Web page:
Trend-defying designs by trend-defining women
Though known today simply as Boivin, this maison’s short name belies the people behind it. For those in the know, the house of Boivin ties together the work of some of the twentieth century’s most celebrated jewellery designers.
Master jeweller Jules René Boivin (1864-1917) paved the way for the maison’s success by establishing his own firm, known as René Boivin, in the 1890s. Though his skills as a goldsmith led the firm to initially undertake work for the established maisons of Mellerio and Boucheron, Boivin’s talent as a designer and engraver quickly pushed the firm towards designing and making solely for private clients. René created spectacular jewels inspired by nature; his dazzling flowers, including his first orchid brooch, are effortlessly realistic, belying the hours of work put into them.
For René and his early designers, breaking away from the trends became part of their signature. The house was no stranger to using wood and vulcanite with stones and pearls, combinations that were then strikingly unusual. Though René passed away after only two decades at the head of his firm, his wife, Jeanne Poiret, deftly took control. Significantly, Jeanne raised an influential team of female designers at a time when much of the jewellery industry was a man’s domain. Together, they took the firm’s avant-garde jewellery designs and turned them on their head, again.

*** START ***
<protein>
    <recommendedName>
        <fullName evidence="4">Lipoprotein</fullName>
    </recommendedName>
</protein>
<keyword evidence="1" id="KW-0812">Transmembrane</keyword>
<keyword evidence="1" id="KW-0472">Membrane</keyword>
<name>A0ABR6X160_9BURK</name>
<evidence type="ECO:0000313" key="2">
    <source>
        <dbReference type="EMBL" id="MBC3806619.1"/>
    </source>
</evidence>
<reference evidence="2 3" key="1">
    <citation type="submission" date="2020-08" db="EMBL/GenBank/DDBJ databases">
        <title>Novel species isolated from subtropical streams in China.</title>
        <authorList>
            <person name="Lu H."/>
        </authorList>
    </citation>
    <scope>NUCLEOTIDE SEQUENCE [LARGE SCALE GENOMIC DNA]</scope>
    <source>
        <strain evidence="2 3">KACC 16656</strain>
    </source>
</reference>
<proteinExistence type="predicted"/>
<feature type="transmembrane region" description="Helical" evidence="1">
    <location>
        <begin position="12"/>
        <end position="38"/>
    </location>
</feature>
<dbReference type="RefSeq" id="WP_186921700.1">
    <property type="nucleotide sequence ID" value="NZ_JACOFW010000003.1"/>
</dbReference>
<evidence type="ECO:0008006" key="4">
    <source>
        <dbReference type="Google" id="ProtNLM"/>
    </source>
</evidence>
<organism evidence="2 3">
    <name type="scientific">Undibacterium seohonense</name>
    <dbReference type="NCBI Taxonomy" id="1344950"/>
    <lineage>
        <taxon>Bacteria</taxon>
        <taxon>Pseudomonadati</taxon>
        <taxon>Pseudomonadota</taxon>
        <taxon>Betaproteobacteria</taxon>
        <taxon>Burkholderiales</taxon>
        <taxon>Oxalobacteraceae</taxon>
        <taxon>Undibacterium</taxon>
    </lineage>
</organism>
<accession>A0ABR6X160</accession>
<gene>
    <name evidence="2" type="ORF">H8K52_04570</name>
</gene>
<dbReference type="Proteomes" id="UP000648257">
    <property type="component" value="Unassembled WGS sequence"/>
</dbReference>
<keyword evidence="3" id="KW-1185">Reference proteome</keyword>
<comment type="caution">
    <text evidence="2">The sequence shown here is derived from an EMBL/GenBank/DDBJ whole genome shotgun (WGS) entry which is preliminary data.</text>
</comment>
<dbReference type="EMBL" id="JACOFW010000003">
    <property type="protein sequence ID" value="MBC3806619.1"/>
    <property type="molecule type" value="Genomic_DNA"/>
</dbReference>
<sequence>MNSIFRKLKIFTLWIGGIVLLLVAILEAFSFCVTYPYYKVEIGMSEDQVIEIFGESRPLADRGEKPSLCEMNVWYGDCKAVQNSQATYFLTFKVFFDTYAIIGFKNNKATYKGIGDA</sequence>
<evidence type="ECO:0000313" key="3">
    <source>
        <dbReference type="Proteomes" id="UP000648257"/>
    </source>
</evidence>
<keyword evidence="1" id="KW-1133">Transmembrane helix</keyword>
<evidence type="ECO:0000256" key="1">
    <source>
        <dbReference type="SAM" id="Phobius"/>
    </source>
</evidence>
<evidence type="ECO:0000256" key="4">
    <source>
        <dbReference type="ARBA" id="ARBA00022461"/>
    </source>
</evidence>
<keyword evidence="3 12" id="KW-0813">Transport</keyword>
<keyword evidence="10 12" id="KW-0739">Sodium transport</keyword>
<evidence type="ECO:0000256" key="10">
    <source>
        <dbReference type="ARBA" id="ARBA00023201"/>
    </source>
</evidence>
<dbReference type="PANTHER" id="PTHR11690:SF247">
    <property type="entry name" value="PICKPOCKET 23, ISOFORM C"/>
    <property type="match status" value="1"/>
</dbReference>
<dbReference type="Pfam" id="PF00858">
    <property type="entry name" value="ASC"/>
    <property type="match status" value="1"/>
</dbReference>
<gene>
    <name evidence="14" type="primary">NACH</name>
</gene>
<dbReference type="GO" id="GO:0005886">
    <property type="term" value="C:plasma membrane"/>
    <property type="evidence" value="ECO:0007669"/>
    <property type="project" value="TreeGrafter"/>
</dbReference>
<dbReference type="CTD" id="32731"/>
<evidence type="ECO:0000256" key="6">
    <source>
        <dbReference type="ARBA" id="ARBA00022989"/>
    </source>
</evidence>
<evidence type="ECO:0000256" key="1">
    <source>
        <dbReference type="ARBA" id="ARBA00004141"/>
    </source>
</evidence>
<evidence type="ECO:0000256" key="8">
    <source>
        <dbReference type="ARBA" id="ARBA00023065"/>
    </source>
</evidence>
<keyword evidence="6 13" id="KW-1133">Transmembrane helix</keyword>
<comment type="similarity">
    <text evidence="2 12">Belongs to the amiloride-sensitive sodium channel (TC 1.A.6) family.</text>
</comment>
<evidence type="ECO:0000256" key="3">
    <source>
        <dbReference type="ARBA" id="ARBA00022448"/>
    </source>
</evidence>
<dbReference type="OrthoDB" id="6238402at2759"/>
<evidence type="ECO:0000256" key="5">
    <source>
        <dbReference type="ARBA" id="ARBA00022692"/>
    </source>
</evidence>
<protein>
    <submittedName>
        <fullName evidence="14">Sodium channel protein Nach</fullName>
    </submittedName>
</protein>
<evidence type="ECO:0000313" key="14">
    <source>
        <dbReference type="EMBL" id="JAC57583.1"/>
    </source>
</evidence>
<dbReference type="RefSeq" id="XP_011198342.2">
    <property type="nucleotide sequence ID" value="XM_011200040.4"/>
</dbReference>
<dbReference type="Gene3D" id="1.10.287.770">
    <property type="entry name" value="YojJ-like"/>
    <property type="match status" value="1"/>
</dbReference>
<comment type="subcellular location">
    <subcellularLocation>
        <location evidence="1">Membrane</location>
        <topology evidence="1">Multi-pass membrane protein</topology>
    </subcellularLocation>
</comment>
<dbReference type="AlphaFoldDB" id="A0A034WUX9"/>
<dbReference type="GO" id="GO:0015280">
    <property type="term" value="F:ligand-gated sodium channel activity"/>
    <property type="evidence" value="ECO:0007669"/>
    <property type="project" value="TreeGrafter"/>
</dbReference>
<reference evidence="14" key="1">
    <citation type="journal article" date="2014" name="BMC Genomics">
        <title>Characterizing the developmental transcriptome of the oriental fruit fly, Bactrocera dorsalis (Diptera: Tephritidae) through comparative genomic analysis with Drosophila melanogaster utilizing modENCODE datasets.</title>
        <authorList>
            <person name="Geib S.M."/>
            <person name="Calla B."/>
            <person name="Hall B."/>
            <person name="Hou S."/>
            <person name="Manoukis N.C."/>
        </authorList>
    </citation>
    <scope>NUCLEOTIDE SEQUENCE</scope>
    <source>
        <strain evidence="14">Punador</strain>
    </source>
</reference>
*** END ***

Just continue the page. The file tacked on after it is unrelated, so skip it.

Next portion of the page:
Though Jeanne preferred to be known as Madame René Boivin, she developed her own style through her designers. Crucially, she supported the up-and-coming Suzanne Belperron, Germaine Boivin, her daughter, and later Juliette Moutarde in their design work. Belperron embraced the Boivin ideal of mixing materials and diverted the maison from the strict lines of Art Deco to rounded forms in yellow gold. Moutarde remained with the firm until her retirement; in this time, she designed the much-imitated "Tranche" bracelet and followed René’s naturalistic theme with her articulated starfish brooch, first made in 1936 with voluptuous cabochon stones along the ridges of its star. Through this period, Madame Boivin entrusted these designs to her long-term master jeweller Davière and lapidary Adrien Louart.
Madame René Boivin believed that to own a Boivin jewel was to share in this trusted relationship. Moreover, the maison was reluctant to sign jewels, unless upon client request, knowing that their style and craftsmanship spoke for themselves.